A congressional study commission, after months of wrangling and one important change in membership, recommended yesterday the "complete elimination" of antitrust immunity for trucking firms in setting rates to haul freight.

The 6-to-4 vote of the Motor Carrier Ratemaking Study Commission came on a staff recommendation that was unchanged from one offered in December, but which died on a 5-to-5 vote then. In the meantime, former Sen. Howard Cannon (D-Nev.), who had lost his bid for re-election, was replaced on the commission by Sen. Barry Goldwater (R-Ariz.).

Cannon, long-time chairman of the Senate Commerce Committee, voted with the trucking companies and against the proposal. Goldwater voted with Sen. Bob Packwood (R-Ore.), the commission chairman.

The central issue is the continued existence of rate bureaus, a collection of trucking companies that sets freight rates for both single-carrier and interline truck shipments. The bureaus have prospered since they were granted antitrust immunity in 1948.

Under the trucking deregulation act, that immunity will expire July 1, 1984, for single-carrier shipments. Congress will have to act before the bureaus are abolished for interline shipments. The commission has now recommended that it do so.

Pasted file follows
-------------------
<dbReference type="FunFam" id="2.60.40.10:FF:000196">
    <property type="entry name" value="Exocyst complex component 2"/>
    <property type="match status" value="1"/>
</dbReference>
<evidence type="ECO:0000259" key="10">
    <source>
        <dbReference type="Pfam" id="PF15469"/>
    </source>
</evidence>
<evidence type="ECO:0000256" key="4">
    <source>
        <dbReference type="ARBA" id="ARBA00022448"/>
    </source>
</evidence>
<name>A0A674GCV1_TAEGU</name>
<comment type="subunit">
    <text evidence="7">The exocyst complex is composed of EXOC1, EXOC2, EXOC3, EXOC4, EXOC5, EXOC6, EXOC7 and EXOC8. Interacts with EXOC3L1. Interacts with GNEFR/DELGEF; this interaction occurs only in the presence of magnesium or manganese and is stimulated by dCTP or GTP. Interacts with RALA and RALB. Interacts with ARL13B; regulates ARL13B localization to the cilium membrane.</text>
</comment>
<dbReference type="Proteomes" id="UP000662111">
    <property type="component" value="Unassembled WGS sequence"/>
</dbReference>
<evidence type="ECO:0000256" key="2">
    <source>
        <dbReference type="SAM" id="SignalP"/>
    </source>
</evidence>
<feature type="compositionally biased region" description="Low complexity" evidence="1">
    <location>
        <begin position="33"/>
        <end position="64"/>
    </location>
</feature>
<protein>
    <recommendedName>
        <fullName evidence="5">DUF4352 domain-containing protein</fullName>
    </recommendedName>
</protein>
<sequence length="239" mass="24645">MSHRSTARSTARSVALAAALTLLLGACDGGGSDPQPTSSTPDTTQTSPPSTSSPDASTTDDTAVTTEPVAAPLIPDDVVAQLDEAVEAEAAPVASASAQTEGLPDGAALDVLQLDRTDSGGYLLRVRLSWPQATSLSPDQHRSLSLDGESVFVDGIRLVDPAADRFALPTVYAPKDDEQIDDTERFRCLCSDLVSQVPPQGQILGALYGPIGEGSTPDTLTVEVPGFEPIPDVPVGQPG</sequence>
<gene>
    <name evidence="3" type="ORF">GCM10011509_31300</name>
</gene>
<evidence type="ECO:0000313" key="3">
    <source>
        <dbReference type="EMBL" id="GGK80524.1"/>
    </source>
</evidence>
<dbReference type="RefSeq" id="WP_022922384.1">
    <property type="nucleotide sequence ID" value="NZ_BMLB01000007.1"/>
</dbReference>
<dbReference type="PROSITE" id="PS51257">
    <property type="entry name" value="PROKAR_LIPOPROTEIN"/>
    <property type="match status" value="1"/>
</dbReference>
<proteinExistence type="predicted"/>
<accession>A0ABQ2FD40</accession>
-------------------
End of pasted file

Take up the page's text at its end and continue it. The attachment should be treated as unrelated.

The commission findings, contained in a 22-page document, strongly support the deregulatory approach to transportation pricing and market selection that has gathered steam over the past six years. The commission found that since new legislation has made it much easier for truckers to enter or leave markets and to set rates pretty much as they please, there is less need for rate bureaus.

However, the commission said, "The overall rate level" paid trucking firms "is higher than it would be in the absence of collective rate-making. Collective rate-making creates a climate which nurtures growth in wages substantially in excess of labor productivity gains."

Commissioner Steve Murphy, senior vice president and general counsel of Yellow Freight System Inc., fought the proposal on the grounds that rate bureaus provide stability to the industry, but do not act as a floor on prices.